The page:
although I find it somewhat odd her own dogs attacked her if they were not ever aggressive toward her or anyone) in the past, I do not think it is an impossibility. We really need to know what forensic evidence was found. The fact that her own relatives have asked for the dogs to be euthanized indicates they likely know more than we are hearing.
An attack this vicious would leave a lot of evidence on those dogs. I would be more curious to know why they may have attacked.
I've seen two fatal dog attacks, but not to people. In one, a pitbull and her puppies killed a beagle. There was blood on the female pit and her puppies when animal control went to their house. Their necks were covered in blood per the animal control officer.
The second attack, a Rottweiler attacked a sheep. Went for it's throat. Not a drop of blood was visible on the Rottweiler.
I'm pretty sure I've read of a case where a dog owner was later found to have died of natural causes but was found with post mortem injuries consistent with a dog attack. The suggestion is that the dog injured the owner's body inadvertently while trying to wake or help him.
I've tried to find a link to this report but it's a very difficult query to word.
I knew a man that died. It was several weeks before anyone realized he was dead. When found, his dogs had eaten on the man. Our local animal control and police felt the dogs were hungry and thus ate but that they didn't kill him. He died from a drug overdose. Those dogs didn't show aggression with the investigators or animal control.
Any breed is capable of attacking someone, the thing is is that the media love to report these incidents when they involve pits, rotties and other large breeds. My 15 pound rat terrier went after my 8 year old grandson and needed I don't remember how many stitches on his face, I later found out that my grandson provoked her because he kept poking her face, she snarled at him with a warning and he kept doing it anyway. I also worked at our county's humane society for years and I feared of being hurt by most of the smaller breeds than anything. I've only read one article about Bethany and haven't come to my own conclusion of what I think happened but anything is possible.
You are correct. ANY dog can bite under the right circumstances. My smallest is 7.5lbs. A mini dachshund. She is my only known biter. While a biter isn't something most owners would want, her damage would be minimum compared to a larger breed. She is closely monitored when anyone comes over. As in put in another room until the visitors leave.
I think you just proved my point - once you hit the ground, dead or alive, you're fair game, an attack trigger. What loving dog would leave injuries consistent with a dog attack? My big dogs, which have awakened me, did so with barking or licking, not biting to the point where I looked like the victim of a dog attack.
I don't know what triggered these dogs to attack their owner. I don't know what relationship they had. Was she a pushover on a day to day basis with them? Did she have to break up a fight and the dogs didn't accept her leadership role? I don't know. I would like to know more in these attacks to see if there's anything we can do to prevent them in the future.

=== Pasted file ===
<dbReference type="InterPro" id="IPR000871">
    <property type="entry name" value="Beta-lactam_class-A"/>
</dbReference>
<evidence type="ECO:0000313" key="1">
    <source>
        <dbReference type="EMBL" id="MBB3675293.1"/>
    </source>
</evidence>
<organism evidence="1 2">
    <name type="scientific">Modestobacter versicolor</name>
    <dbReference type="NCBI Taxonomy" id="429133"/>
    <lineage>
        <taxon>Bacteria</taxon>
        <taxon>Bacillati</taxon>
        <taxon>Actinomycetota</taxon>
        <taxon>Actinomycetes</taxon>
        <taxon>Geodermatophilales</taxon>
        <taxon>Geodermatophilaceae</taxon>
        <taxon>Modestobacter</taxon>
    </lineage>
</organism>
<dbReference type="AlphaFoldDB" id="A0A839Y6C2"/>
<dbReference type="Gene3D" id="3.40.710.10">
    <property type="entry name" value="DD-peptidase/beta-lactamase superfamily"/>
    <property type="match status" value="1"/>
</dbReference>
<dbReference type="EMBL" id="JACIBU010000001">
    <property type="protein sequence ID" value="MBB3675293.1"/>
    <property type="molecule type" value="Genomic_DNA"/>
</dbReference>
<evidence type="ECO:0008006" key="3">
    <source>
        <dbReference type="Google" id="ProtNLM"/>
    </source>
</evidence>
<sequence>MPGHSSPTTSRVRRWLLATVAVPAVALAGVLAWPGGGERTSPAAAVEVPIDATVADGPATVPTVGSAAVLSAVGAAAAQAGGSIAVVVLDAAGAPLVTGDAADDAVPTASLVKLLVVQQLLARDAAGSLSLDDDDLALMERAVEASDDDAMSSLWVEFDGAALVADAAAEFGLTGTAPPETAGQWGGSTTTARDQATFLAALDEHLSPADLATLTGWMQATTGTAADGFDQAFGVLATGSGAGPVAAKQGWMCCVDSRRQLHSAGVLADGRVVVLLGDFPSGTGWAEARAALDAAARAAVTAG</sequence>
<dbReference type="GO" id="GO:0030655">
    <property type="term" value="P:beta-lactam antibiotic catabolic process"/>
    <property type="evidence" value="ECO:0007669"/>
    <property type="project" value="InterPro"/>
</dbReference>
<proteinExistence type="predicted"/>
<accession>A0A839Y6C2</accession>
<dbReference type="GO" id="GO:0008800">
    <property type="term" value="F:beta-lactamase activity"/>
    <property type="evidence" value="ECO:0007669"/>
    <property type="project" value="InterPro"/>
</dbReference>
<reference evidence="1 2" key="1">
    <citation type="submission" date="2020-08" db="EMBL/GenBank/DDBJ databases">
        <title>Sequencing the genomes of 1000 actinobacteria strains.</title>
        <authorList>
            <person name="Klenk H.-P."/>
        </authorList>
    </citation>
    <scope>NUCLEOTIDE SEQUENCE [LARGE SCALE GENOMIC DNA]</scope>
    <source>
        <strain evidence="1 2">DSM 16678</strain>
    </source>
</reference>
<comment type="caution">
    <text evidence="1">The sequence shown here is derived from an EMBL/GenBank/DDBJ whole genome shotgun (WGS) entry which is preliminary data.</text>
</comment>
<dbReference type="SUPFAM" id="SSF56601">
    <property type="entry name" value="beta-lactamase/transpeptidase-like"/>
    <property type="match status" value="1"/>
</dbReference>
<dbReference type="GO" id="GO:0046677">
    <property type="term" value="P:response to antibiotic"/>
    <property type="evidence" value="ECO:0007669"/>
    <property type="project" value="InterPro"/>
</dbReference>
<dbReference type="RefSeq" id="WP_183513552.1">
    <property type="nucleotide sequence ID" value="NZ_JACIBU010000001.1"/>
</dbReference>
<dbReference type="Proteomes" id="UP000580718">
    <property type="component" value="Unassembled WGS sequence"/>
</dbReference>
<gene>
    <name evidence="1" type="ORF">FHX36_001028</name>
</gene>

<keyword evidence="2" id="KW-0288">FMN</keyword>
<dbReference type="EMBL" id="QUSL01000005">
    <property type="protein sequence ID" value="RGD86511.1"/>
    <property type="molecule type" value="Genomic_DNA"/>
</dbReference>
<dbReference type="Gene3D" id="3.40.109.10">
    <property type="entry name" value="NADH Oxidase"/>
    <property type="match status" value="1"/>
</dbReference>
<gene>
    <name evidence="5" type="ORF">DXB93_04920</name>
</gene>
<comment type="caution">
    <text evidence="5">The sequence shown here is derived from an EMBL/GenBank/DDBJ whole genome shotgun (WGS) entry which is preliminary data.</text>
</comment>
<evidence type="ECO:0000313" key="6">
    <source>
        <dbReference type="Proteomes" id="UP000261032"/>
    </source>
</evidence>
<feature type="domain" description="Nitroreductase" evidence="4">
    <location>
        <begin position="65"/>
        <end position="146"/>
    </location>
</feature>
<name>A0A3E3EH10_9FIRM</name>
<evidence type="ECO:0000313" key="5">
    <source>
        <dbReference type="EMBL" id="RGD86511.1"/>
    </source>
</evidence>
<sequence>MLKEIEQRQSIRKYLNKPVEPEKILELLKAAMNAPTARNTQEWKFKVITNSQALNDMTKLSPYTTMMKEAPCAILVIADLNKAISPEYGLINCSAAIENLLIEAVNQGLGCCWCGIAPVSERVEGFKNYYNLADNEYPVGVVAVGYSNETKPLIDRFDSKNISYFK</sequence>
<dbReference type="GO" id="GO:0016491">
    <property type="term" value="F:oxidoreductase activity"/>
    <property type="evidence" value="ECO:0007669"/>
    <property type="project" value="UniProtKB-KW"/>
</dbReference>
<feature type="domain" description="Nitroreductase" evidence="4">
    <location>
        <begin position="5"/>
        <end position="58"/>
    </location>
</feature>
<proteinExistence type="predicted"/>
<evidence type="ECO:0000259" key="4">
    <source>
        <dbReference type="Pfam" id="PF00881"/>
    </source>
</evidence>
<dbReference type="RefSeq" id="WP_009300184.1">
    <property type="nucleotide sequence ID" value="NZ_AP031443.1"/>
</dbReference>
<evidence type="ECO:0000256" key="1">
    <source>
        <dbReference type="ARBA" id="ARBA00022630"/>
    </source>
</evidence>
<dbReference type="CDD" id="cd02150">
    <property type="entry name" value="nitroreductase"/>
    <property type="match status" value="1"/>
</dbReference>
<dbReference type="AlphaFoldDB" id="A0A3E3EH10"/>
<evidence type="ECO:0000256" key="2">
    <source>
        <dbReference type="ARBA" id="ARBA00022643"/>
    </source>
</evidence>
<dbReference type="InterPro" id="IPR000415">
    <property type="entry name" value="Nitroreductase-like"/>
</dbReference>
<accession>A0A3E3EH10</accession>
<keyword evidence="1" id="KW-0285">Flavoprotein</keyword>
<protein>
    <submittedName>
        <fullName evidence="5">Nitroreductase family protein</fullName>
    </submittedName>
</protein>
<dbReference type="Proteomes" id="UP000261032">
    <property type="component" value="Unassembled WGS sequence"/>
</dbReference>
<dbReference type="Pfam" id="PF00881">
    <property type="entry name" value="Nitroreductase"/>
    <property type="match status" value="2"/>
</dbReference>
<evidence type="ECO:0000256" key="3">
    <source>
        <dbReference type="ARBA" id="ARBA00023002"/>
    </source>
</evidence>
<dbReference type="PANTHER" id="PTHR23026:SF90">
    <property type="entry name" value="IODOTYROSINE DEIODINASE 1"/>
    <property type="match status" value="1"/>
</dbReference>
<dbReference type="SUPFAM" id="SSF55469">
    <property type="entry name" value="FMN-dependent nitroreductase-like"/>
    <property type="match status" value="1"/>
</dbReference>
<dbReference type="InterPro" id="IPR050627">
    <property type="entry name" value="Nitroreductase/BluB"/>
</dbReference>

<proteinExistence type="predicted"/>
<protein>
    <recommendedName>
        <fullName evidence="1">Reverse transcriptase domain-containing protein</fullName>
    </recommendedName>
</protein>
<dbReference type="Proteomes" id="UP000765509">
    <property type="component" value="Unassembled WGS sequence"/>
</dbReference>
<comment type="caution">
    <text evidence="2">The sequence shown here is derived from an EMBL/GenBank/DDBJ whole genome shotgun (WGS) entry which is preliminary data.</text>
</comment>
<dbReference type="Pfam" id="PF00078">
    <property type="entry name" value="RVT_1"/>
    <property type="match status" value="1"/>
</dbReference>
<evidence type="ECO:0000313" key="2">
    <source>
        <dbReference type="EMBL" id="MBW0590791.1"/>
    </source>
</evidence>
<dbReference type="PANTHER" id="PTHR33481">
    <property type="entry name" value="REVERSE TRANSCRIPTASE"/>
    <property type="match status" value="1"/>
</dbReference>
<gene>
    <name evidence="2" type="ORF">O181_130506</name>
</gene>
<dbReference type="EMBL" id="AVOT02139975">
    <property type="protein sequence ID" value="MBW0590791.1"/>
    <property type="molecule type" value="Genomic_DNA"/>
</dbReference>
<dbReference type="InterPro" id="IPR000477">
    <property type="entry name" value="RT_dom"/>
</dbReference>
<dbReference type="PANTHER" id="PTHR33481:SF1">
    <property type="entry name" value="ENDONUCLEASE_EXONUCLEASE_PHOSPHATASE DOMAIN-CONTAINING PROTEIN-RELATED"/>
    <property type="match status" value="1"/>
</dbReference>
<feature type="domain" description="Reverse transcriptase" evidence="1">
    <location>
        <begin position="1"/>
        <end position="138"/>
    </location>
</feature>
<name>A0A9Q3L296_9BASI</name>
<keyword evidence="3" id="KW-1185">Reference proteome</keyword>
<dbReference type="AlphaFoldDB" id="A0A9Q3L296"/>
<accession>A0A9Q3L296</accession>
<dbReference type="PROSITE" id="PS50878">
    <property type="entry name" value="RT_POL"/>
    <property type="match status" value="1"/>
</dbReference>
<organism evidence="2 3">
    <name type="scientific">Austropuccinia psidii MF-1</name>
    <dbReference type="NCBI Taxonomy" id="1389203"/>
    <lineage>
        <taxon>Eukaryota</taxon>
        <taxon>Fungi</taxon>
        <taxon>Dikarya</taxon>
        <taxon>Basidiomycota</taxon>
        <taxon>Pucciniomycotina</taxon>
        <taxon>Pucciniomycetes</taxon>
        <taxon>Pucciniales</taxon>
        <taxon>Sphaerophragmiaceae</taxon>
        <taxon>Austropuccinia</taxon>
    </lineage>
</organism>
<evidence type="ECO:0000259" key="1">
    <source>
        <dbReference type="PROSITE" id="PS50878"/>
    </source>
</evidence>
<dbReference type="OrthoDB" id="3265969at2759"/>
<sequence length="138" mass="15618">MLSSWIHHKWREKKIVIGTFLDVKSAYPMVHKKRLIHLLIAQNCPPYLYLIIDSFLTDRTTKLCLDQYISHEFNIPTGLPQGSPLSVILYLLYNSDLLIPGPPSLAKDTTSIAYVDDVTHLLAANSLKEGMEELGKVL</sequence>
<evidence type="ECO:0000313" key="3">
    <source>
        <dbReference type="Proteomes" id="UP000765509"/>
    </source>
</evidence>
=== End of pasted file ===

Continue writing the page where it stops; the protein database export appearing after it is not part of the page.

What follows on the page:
May be right about the breed. Although from images it looks like a pit.
whom Agnew described as petite, 5-foot-1 and 125 pounds
Agnew said it took deputies hours to wrangle the dogs, which he estimated each weighed as much as Stephens.
Male 15.8–27.2 kg (35–60 lb)
Female 13.6–22.6 kg (30–50 lb)
Males have a standard desirable height range of 23 to 26 inches (58 to 66 cm) at the withers, with a minimum weight at maturity of 100 pounds (45 kg) and a maximum weight of 65 kilograms (143 lb). Females have a standard desirable height between 22 to 25 inches (56 to 64 cm) at the withers, with a minimum weight at maturity of 85 pounds (39 kg) and a maximum weight of 120 pounds (55 kg).
I agree with those having something other than what most call a 'pit bull'. I've seen some massive muscle mass in some pits, but if what the LE said about them weighing that much is true, then some other breed is there, whether full or mixed. Which brings me to another topic. A pit pull that has been bred for generations to produce whatever desired traits, whether aggression, the massive muscles, the short stance, etc, has IMO very dominate traits that then will appear if bred with another breed.
In my area, in the rescue world, we see many dogs that are immediately identified as pits by animal control, or at the local pound. I don't know that the dog DNA kits are really accurate, however, of the dogs that the DNA has been sent off, very few actually show a DNA of a bully breed. A good percentage has shown boxer in the breeds, which may account for the square head we see.
There ARE lines of bullies that are bred just for fighting. From what I have heard, seen, etc within the rescue world, those bred for fighting are typically dog aggressive, small animal aggressive, but even those most abused weren't aggressive towards people. I was told that was because the dogs were not to be aggressive in 'the pit' towards humans or they would be culled because the dog fighters didn't want to get bit. I cannot with 100% accuracy say it's true.
I have had people within rescue get highly upset with me, because I believe the breed does matter. Otherwise why would have so many different dog breeds? You don't take a poodle on a bear hunt! You don't use a Chihuahua as a search and rescue. You don't use a Great Pyrenees in agility. Dogs ARE bred for specific jobs. If a known line of bullies has been bred for fighting, IMO, it's a risk putting them around livestock, small children, other animals, and sadly it appears that there are some that can't be trusted around people.